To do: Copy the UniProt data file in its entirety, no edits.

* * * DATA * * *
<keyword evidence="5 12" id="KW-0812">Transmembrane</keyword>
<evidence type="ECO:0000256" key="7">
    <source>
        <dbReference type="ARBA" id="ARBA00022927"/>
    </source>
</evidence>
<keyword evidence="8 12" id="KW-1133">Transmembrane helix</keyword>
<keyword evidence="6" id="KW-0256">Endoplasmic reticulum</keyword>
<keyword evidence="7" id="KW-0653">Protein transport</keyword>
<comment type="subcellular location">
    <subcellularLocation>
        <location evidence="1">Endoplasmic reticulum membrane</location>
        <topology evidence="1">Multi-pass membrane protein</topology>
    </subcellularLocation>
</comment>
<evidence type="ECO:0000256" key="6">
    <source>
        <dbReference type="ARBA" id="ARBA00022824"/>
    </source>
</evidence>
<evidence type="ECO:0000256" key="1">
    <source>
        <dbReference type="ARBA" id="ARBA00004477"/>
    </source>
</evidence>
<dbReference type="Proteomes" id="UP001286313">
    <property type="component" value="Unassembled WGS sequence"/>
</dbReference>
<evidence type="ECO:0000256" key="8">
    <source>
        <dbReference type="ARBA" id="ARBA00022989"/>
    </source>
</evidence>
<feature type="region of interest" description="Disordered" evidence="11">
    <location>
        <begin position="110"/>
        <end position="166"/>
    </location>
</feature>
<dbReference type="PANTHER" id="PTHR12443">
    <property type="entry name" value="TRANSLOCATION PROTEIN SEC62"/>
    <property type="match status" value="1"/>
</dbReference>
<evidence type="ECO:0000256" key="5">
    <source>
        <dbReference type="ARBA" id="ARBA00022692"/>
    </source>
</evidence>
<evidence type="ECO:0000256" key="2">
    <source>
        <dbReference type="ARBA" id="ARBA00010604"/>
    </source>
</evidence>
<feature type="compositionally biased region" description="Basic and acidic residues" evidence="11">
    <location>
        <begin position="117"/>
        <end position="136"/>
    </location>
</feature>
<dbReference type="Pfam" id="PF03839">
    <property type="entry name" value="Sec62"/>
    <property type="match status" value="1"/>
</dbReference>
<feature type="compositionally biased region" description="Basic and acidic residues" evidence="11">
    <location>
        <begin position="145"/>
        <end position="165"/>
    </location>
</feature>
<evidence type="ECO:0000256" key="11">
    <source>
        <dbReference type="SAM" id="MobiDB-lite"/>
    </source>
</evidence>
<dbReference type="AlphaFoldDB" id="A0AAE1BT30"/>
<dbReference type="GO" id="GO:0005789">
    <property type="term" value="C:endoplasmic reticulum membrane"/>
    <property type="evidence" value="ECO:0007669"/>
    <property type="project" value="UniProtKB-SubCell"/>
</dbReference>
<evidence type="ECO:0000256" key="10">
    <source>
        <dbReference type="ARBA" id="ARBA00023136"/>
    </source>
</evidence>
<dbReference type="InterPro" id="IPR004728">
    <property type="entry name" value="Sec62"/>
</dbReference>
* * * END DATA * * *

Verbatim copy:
<keyword evidence="5 12" id="KW-0812">Transmembrane</keyword>
<evidence type="ECO:0000256" key="7">
    <source>
        <dbReference type="ARBA" id="ARBA00022927"/>
    </source>
</evidence>
<keyword evidence="8 12" id="KW-1133">Transmembrane helix</keyword>
<keyword evidence="6" id="KW-0256">Endoplasmic reticulum</keyword>
<keyword evidence="7" id="KW-0653">Protein transport</keyword>
<comment type="subcellular location">
    <subcellularLocation>
        <location evidence="1">Endoplasmic reticulum membrane</location>
        <topology evidence="1">Multi-pass membrane protein</topology>
    </subcellularLocation>
</comment>
<evidence type="ECO:0000256" key="6">
    <source>
        <dbReference type="ARBA" id="ARBA00022824"/>
    </source>
</evidence>
<evidence type="ECO:0000256" key="1">
    <source>
        <dbReference type="ARBA" id="ARBA00004477"/>
    </source>
</evidence>
<dbReference type="Proteomes" id="UP001286313">
    <property type="component" value="Unassembled WGS sequence"/>
</dbReference>
<evidence type="ECO:0000256" key="8">
    <source>
        <dbReference type="ARBA" id="ARBA00022989"/>
    </source>
</evidence>
<feature type="region of interest" description="Disordered" evidence="11">
    <location>
        <begin position="110"/>
        <end position="166"/>
    </location>
</feature>
<dbReference type="PANTHER" id="PTHR12443">
    <property type="entry name" value="TRANSLOCATION PROTEIN SEC62"/>
    <property type="match status" value="1"/>
</dbReference>
<evidence type="ECO:0000256" key="5">
    <source>
        <dbReference type="ARBA" id="ARBA00022692"/>
    </source>
</evidence>
<evidence type="ECO:0000256" key="2">
    <source>
        <dbReference type="ARBA" id="ARBA00010604"/>
    </source>
</evidence>
<feature type="compositionally biased region" description="Basic and acidic residues" evidence="11">
    <location>
        <begin position="117"/>
        <end position="136"/>
    </location>
</feature>
<dbReference type="Pfam" id="PF03839">
    <property type="entry name" value="Sec62"/>
    <property type="match status" value="1"/>
</dbReference>
<feature type="compositionally biased region" description="Basic and acidic residues" evidence="11">
    <location>
        <begin position="145"/>
        <end position="165"/>
    </location>
</feature>
<evidence type="ECO:0000256" key="11">
    <source>
        <dbReference type="SAM" id="MobiDB-lite"/>
    </source>
</evidence>
<dbReference type="AlphaFoldDB" id="A0AAE1BT30"/>
<dbReference type="GO" id="GO:0005789">
    <property type="term" value="C:endoplasmic reticulum membrane"/>
    <property type="evidence" value="ECO:0007669"/>
    <property type="project" value="UniProtKB-SubCell"/>
</dbReference>
<evidence type="ECO:0000256" key="10">
    <source>
        <dbReference type="ARBA" id="ARBA00023136"/>
    </source>
</evidence>
<dbReference type="InterPro" id="IPR004728">
    <property type="entry name" value="Sec62"/>
</dbReference>